Stanford scientists develop new technique for visualizing blood flow
Stanford scientists have developed a new technique for watching blood flow in living animals.
It involves carbon nanotubes and lasers, and will allow researchers to better study arterial diseases and therapies.
These images of a mouse's blood vessels show the difference in resolution between traditional near-infrared
fluorescence imaging (top) and Stanford's new NIR-II technique (bottom).
(Photos: Courtesy of Stanford University)
November 29, 2012
By Bjorn Carey
Stanford scientists have developed a fluorescence imaging technique that allows them to view the pulsing blood vessels of
living animals with unprecedented clarity. Compared with conventional imaging techniques, the increase in sharpness is akin
to wiping fog off your glasses.
The technique, called near infrared-II imaging, or NIR-II, involves first injecting water-soluble carbon nanotubes into the
living subject's bloodstream.
The researchers then shine a laser (its light is in the near-infrared range, a wavelength of about 0.8 micron) over the subject;
in this case, a mouse.
The light causes the specially designed nanotubes to fluoresce at a longer wavelength of 1-1.4 microns, which is then detected to
determine the blood vessels' structure.
That the nanotubes fluoresce at substantially longer wavelengths than conventional imaging techniques is critical in achieving the
stunningly clear images of the tiny blood vessels: longer wavelength light scatters less, and thus creates sharper images of the
vessels. Another benefit of detecting such long wavelength light is that the detector registers less background noise since the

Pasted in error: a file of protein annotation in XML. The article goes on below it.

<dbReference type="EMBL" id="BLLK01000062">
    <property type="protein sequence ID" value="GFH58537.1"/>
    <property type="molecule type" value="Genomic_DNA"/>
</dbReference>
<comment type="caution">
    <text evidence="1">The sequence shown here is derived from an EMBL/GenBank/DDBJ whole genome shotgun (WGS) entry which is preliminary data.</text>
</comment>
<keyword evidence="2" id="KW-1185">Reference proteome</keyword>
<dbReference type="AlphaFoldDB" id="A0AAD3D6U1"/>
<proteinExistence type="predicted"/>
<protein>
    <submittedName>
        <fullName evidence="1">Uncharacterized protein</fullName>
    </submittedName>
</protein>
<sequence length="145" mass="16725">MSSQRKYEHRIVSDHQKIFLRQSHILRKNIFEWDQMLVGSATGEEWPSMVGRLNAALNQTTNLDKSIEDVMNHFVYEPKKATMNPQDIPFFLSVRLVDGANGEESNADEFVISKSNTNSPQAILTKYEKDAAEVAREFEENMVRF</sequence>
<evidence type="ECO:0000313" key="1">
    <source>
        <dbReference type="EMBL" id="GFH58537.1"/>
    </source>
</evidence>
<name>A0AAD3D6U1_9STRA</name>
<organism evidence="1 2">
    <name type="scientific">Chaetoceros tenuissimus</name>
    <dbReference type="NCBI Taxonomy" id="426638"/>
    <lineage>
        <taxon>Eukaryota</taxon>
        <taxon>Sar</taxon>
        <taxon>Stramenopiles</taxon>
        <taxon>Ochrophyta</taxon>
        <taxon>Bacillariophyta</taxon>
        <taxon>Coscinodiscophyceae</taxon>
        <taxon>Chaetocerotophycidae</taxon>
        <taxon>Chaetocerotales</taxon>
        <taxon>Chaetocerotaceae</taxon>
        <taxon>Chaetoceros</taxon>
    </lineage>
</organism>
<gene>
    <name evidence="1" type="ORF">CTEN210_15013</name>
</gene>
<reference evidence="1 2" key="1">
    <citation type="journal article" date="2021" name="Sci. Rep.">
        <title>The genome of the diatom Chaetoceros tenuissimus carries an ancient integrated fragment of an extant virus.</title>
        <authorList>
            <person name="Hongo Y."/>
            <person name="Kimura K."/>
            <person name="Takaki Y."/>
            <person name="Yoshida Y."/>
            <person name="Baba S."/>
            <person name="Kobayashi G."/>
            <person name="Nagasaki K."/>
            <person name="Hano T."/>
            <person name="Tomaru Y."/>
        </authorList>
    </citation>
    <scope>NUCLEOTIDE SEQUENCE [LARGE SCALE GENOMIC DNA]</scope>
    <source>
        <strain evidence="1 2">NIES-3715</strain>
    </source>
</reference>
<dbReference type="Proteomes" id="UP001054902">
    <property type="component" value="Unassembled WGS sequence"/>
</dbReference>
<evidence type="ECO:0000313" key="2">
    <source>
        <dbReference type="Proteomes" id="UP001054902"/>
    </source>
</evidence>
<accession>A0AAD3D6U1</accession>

body does not does not produce autofluorescence in this wavelength range.
In addition to providing fine details, the technique – developed by Stanford scientists Hongjie Dai, professor of chemistry;
John Cooke, professor of cardiovascular medicine; and Ngan Huang, acting assistant professor of cardiothoracic surgery – has a fast
image acquisition rate, allowing researchers to measure blood flow in near real time.
The ability to obtain both blood flow information and blood vessel clarity was not previously possible, and will be particularly
useful in studying animal models of arterial disease, such as how blood flow is affected by the arterial blockages and
constrictions that cause, among other things, strokes and heart attacks.
"For medical research, it's a very nice tool for looking at features in small animals," Dai said. "It will help us better
understand some vasculature diseases and how they respond to therapy, and how we might devise better treatments."
Because NIR-II can only penetrate a centimeter, at most, into the body, it won't replace other imaging techniques for humans,
but it will be a powerful method for studying animal models by replacing or complementing X-ray, CT, MRI and laser Doppler
The next step for the research, and one that will make the technology more easily accepted for use in humans, is to explore
alternative fluorescent molecules, Dai said. "We'd like to find something smaller than the carbon nanotubes but that emit light
at the same long wavelength, so that they can be easily excreted from the body and we can eliminate any toxicity concerns."
The lead authors of the study are graduate student Guosong Hong of the Department of Chemistry and research assistant Jerry Lee of
the School of Medicine. Other co-authors include graduate student Joshua Robinson and postdoctoral scholars Uwe Raaz and
Liming Xie. The work was supported by the National Cancer Institute, the National Heart, Lung and Blood Institute and a Stanford
Graduate Fellowship. The work was published online in Nature Medicine.
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